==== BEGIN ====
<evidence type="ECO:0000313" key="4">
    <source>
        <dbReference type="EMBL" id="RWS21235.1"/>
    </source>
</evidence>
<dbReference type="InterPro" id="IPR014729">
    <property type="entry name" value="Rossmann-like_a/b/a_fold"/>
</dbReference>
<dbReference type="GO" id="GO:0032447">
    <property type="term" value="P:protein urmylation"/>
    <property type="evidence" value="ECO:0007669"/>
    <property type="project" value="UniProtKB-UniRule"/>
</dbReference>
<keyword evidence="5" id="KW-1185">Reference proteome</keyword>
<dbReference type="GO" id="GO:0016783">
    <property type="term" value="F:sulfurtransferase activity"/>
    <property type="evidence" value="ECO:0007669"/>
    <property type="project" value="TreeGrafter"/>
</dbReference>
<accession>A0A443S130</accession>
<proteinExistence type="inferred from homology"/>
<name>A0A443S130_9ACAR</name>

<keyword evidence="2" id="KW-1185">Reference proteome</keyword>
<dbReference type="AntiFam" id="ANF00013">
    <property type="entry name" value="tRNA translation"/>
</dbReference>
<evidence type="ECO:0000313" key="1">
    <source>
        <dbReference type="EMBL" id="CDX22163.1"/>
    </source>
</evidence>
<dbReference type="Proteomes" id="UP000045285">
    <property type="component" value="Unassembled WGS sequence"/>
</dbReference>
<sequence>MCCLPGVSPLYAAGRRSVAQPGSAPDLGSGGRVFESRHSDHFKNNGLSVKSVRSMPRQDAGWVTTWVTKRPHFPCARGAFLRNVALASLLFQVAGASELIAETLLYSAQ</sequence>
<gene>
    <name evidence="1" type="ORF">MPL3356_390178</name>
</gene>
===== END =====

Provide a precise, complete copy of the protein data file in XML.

<evidence type="ECO:0000313" key="4">
    <source>
        <dbReference type="EMBL" id="RWS21235.1"/>
    </source>
</evidence>
<dbReference type="InterPro" id="IPR014729">
    <property type="entry name" value="Rossmann-like_a/b/a_fold"/>
</dbReference>
<dbReference type="GO" id="GO:0032447">
    <property type="term" value="P:protein urmylation"/>
    <property type="evidence" value="ECO:0007669"/>
    <property type="project" value="UniProtKB-UniRule"/>
</dbReference>
<keyword evidence="5" id="KW-1185">Reference proteome</keyword>
<dbReference type="GO" id="GO:0016783">
    <property type="term" value="F:sulfurtransferase activity"/>
    <property type="evidence" value="ECO:0007669"/>
    <property type="project" value="TreeGrafter"/>
</dbReference>
<accession>A0A443S130</accession>
<proteinExistence type="inferred from homology"/>
<name>A0A443S130_9ACAR</name>

<keyword evidence="2" id="KW-1185">Reference proteome</keyword>
<dbReference type="AntiFam" id="ANF00013">
    <property type="entry name" value="tRNA translation"/>
</dbReference>
<evidence type="ECO:0000313" key="1">
    <source>
        <dbReference type="EMBL" id="CDX22163.1"/>
    </source>
</evidence>
<dbReference type="Proteomes" id="UP000045285">
    <property type="component" value="Unassembled WGS sequence"/>
</dbReference>
<sequence>MCCLPGVSPLYAAGRRSVAQPGSAPDLGSGGRVFESRHSDHFKNNGLSVKSVRSMPRQDAGWVTTWVTKRPHFPCARGAFLRNVALASLLFQVAGASELIAETLLYSAQ</sequence>
<gene>
    <name evidence="1" type="ORF">MPL3356_390178</name>
</gene>